Operation Drop Kick was conducted between April and November 1956 by the US Army Chemical Corps  to test the practicality of employing mosquitoes to carry an entomological warfare agent in different ways. The Chemical Corps released uninfected female mosquitoes into a cooperative residential area of Savannah, Georgia, and then estimated how many mosquitoes entered houses and bit people. Within a day, the mosquitoes had bitten many people.  In 1958, the Chemical Corps released 600,000 mosquitoes in Avon Park, Florida.
These tests showed that mosquitoes could be spread by means of various devices. 
The 1964 movie Dr. Strangelove also refers to an Operation Drop Kick. 
The TV series Archer refers to Operation Drop Kick as the codename of a CIA mission to take over a country in Latin America. 
The term incapacitating agent is defined by the United States Department of Defense as:
Beginning in the mid-1930s, Japan conducted numerous attempts to acquire and develop weapons of mass destruction. The 1943 Battle of Changde saw Japanese use of both bioweapons and chemical weapons, and the Japanese conducted a serious, though futile, nuclear weapon program.
U.S. Army Test and Evaluation Command, or ATEC, is a direct reporting unit of the United States Army responsible for developmental testing, independent operational testing, independent evaluations, assessments, and experiments of Army equipment.
The Chemical Corps is the branch of the United States Army tasked with defending against chemical, biological, radiological, and nuclear (CBRN) weapons. The Chemical Warfare Service was established on 28 June 1918, combining activities that until then had been dispersed among five separate agencies of the United States federal government. It was made a permanent branch of the Regular Army by the National Defense Act of 1920. In 1945, it was redesignated the Chemical Corps.
The United States biological weapons program officially began in spring 1943 on orders from U.S. President Franklin Roosevelt. Research continued following World War II as the U.S. built up a large stockpile of biological agents and weapons. Over the course of its 27-year history, the program weaponized and stockpiled the following seven bio-agents :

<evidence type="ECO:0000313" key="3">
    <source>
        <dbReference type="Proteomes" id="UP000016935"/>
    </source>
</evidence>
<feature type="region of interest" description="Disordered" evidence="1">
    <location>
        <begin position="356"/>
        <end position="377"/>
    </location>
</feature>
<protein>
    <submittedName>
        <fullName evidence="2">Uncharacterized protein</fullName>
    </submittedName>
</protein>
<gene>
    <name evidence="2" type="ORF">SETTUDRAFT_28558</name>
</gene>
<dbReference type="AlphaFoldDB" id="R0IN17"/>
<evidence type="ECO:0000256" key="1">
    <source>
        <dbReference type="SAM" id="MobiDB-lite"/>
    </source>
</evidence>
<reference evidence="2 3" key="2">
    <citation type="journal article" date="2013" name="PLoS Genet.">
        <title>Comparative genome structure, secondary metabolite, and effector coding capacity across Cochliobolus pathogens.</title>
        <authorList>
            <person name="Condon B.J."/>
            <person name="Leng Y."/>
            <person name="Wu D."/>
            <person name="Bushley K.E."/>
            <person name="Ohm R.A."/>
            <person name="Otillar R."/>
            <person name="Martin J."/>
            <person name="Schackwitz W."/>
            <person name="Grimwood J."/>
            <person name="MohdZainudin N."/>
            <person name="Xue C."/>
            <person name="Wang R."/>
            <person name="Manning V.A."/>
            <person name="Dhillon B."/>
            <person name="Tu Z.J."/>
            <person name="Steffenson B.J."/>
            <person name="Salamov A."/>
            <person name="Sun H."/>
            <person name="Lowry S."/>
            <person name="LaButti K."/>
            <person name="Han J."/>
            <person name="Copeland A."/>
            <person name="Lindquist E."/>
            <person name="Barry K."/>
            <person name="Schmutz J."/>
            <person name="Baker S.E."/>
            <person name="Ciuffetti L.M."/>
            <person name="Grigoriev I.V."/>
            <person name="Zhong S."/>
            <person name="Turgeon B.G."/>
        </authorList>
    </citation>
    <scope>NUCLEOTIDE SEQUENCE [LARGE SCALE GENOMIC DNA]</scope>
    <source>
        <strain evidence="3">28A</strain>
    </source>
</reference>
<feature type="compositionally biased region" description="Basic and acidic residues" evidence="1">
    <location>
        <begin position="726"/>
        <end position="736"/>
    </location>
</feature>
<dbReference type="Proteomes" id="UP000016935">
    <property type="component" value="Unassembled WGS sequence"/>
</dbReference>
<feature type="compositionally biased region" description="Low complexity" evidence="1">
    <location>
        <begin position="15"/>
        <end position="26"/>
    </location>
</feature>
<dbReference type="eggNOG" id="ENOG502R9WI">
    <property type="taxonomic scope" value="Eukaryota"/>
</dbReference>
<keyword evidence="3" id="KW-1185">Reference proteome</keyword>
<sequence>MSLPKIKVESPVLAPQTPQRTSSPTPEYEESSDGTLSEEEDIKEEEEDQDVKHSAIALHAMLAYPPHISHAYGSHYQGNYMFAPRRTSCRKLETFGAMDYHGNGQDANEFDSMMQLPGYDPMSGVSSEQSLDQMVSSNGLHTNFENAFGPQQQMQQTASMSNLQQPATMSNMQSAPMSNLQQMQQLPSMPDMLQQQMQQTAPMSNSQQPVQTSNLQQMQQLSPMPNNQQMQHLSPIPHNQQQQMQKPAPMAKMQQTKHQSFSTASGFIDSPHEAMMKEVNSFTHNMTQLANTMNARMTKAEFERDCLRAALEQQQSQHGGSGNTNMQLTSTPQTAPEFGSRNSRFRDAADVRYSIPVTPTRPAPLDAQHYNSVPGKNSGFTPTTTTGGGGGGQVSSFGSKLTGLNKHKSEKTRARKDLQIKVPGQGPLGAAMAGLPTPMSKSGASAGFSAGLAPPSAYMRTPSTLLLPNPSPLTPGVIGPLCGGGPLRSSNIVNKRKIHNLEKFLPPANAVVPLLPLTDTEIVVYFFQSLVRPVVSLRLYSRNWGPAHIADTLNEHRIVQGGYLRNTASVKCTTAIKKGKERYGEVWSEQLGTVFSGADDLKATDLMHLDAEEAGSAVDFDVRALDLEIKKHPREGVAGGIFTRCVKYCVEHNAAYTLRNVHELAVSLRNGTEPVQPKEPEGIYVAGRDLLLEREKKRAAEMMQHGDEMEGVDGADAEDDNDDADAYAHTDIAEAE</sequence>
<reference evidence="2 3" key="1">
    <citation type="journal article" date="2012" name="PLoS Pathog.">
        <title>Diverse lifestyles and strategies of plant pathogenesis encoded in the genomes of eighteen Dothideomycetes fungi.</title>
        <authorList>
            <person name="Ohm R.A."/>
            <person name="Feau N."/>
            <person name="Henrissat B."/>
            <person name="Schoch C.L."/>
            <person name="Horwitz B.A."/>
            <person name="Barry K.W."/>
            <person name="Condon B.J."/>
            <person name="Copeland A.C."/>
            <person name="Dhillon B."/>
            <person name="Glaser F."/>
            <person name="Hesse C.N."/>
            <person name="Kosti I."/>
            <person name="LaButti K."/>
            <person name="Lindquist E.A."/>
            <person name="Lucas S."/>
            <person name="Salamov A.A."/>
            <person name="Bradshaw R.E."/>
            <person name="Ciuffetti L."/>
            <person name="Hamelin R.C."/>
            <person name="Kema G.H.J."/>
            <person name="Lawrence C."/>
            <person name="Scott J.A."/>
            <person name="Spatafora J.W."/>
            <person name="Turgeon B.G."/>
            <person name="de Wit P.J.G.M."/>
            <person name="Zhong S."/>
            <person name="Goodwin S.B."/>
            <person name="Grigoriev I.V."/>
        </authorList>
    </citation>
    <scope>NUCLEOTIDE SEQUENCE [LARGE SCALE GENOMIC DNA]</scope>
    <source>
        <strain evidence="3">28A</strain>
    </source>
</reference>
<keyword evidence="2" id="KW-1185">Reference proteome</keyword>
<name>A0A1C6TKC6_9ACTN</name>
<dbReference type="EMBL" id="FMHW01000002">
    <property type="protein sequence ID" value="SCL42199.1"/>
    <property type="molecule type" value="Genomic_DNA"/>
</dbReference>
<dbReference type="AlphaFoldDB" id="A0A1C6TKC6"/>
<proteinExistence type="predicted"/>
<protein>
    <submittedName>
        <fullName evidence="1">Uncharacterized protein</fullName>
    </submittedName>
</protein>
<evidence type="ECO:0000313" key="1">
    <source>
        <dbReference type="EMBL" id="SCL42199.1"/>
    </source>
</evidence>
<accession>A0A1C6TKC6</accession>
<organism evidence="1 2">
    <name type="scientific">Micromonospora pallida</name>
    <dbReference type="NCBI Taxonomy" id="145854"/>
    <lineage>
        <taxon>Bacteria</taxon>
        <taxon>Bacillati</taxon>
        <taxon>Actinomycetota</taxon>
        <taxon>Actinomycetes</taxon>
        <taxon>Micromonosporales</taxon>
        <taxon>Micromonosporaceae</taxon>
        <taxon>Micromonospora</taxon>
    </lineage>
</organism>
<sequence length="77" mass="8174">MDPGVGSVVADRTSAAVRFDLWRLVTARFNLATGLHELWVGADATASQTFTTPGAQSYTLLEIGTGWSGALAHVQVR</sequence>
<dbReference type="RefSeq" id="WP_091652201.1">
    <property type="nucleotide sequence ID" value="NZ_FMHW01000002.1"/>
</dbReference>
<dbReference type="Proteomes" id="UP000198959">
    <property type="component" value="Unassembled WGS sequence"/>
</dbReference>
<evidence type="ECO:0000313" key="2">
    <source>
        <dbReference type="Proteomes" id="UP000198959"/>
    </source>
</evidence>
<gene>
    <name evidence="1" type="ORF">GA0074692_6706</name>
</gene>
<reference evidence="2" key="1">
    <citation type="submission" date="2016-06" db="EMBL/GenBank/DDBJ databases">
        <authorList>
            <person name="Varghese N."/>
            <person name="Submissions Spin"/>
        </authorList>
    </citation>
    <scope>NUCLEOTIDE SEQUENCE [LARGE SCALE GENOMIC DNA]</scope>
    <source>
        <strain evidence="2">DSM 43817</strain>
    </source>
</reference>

The Dugway sheep incident, also known as the Skull Valley sheep kill, was a March 1968 sheep kill that has been connected to United States Army chemical and biological warfare programs at Dugway Proving Ground in Utah. Six thousand sheep were killed on ranches near the base, and the popular explanation blamed Army testing of chemical weapons for the incident, though alternative explanations have been offered. A report, commissioned by Air Force Press Officer Jesse Stay and first made public in 1998, was called the "first documented admission" from the Army that a nerve agent killed the sheep at Skull Valley.
Project 112 was a biological and chemical weapon experimentation project conducted by the United States Department of Defense from 1962 to 1973.
The Operational Test and Evaluation Force (OPTEVFOR) serves as an independent and objective agency within the United States Navy for the operational testing and evaluation (OT&E) of naval aviation, surface warfare, submarine warfare, C4I, cryptologic, and space systems in support Navy and U.S. Department of Defense acquisition programs.
Operation LAC was a United States Army Chemical Corps operation which dispersed microscopic zinc cadmium sulfide (ZnCdS) particles over much of the United States and Canada in order to test dispersal patterns and the geographic range of chemical or biological weapons.
The Deseret Test Center was a U.S. Army operated command in charge for testing chemical and biological weapons during the 1960s. The Deseret was headquartered at Fort Douglas, Utah, a former U.S. Army base.